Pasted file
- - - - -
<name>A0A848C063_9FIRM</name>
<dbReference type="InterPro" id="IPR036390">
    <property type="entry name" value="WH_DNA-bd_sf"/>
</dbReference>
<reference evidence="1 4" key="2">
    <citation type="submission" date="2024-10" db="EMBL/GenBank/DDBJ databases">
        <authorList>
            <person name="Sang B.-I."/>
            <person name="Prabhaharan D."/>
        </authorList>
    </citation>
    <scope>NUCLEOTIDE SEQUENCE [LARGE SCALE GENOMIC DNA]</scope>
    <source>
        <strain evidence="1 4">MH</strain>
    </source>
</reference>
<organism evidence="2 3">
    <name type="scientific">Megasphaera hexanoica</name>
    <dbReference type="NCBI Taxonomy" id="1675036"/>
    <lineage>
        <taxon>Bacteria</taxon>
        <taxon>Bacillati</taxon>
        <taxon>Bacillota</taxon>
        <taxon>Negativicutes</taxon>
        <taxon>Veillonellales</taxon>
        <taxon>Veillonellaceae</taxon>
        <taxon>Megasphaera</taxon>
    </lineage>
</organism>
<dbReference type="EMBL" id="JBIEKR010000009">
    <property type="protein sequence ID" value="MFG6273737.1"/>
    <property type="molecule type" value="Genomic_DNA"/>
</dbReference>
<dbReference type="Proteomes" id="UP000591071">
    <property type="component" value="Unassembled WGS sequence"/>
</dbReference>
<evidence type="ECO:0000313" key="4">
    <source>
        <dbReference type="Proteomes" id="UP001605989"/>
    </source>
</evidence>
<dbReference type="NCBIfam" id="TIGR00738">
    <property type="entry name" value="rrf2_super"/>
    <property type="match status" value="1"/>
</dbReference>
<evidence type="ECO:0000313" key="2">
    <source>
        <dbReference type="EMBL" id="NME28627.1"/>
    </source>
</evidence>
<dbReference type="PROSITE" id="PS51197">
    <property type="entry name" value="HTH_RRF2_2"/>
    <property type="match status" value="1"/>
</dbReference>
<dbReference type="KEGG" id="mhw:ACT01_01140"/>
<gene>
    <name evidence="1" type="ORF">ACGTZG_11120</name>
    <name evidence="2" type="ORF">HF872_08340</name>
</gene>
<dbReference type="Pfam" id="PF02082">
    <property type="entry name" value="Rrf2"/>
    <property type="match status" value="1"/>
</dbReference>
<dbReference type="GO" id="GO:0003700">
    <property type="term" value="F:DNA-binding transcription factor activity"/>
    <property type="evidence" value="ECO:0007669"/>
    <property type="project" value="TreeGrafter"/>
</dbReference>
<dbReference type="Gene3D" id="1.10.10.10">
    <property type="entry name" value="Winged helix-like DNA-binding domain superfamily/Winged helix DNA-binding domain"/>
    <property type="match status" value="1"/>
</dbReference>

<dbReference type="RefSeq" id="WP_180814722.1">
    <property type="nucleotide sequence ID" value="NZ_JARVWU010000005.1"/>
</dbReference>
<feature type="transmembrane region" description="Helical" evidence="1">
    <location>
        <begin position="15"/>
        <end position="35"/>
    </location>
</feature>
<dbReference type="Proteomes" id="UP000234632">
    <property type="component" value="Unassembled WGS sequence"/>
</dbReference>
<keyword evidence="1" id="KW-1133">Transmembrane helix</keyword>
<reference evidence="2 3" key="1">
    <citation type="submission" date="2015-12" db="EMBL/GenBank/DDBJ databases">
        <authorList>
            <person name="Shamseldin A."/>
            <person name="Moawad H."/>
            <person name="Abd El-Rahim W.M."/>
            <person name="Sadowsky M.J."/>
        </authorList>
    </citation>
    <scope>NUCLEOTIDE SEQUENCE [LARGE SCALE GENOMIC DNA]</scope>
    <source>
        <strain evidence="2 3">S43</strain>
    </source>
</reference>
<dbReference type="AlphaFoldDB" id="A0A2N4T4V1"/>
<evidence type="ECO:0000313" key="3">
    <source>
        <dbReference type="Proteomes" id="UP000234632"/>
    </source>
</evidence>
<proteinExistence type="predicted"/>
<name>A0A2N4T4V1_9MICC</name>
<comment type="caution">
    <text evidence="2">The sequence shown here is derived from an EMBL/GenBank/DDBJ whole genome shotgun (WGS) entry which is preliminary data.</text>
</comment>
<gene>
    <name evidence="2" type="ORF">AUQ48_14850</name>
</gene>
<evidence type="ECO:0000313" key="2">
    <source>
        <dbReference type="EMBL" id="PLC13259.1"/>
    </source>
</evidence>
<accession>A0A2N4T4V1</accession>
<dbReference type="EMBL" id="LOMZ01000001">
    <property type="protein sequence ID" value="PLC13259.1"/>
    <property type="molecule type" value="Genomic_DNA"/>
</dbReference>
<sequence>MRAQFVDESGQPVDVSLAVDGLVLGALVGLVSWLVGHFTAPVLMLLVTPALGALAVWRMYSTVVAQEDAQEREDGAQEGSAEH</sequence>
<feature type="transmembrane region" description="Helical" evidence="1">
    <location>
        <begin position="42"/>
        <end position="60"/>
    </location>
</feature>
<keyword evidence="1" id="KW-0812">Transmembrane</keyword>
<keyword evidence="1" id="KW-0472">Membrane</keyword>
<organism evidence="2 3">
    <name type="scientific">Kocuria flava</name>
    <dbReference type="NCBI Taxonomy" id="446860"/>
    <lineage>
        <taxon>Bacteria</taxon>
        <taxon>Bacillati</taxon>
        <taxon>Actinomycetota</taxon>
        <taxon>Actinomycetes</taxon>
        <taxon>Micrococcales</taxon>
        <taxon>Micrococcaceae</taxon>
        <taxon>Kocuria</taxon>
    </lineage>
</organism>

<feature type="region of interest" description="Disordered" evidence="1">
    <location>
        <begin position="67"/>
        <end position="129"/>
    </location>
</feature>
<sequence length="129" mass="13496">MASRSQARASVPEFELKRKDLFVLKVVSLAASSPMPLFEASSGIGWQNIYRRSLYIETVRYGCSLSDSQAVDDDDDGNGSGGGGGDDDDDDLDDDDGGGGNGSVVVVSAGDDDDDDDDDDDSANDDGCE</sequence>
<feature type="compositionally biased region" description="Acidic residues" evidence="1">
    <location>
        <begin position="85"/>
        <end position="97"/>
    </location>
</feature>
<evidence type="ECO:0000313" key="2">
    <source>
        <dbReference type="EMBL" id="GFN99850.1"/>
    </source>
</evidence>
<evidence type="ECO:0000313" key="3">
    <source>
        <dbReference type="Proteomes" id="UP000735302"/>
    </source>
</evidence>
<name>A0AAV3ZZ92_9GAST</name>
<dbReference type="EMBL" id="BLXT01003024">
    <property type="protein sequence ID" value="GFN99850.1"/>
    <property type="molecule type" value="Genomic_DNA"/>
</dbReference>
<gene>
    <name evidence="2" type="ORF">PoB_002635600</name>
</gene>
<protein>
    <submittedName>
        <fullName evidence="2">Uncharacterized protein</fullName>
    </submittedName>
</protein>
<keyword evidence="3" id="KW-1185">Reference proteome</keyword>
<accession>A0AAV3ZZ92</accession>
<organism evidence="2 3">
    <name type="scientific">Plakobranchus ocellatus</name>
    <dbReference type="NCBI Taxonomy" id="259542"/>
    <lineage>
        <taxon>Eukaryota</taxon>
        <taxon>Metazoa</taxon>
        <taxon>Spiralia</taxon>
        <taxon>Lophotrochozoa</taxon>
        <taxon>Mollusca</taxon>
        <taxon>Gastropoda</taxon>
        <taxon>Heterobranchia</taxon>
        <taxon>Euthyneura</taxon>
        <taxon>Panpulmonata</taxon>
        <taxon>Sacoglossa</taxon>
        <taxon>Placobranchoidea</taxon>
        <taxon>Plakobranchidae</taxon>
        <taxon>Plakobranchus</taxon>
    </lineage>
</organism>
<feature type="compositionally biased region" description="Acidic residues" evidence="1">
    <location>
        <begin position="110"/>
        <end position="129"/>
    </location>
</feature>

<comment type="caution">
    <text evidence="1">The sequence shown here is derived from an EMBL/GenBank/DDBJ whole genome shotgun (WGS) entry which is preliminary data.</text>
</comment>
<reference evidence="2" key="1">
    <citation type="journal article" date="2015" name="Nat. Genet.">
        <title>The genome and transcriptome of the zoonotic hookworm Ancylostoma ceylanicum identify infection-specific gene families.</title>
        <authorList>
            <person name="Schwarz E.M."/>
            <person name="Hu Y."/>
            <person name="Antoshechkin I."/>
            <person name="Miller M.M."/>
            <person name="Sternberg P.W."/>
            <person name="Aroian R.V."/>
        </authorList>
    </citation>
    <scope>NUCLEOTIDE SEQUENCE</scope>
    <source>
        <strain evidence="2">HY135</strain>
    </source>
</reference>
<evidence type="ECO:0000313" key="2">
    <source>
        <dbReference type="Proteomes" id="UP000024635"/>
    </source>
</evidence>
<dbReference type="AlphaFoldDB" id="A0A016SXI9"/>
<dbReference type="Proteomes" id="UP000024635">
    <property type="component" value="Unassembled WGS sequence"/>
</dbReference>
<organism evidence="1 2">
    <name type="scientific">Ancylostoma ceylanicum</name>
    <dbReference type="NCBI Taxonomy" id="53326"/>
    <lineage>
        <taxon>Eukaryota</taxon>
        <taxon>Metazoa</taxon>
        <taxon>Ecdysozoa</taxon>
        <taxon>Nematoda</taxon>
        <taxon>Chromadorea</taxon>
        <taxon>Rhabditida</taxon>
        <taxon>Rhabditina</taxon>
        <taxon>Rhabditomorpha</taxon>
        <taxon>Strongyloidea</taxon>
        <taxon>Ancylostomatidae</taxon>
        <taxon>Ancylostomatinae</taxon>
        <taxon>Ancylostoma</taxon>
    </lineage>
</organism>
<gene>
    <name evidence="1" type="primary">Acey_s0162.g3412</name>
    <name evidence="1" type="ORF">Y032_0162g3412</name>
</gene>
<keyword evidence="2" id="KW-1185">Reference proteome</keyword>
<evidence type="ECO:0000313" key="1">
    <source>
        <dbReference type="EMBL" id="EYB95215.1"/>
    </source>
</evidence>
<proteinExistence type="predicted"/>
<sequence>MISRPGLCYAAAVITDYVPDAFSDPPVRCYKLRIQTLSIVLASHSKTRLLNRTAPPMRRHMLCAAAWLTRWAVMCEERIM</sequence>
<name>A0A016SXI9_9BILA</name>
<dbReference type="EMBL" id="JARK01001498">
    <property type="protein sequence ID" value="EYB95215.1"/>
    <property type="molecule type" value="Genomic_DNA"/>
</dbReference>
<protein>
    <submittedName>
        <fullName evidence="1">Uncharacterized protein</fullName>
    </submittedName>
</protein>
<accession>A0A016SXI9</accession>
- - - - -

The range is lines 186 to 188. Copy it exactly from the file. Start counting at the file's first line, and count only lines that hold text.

    <dbReference type="NCBI Taxonomy" id="259542"/>
    <lineage>
        <taxon>Eukaryota</taxon>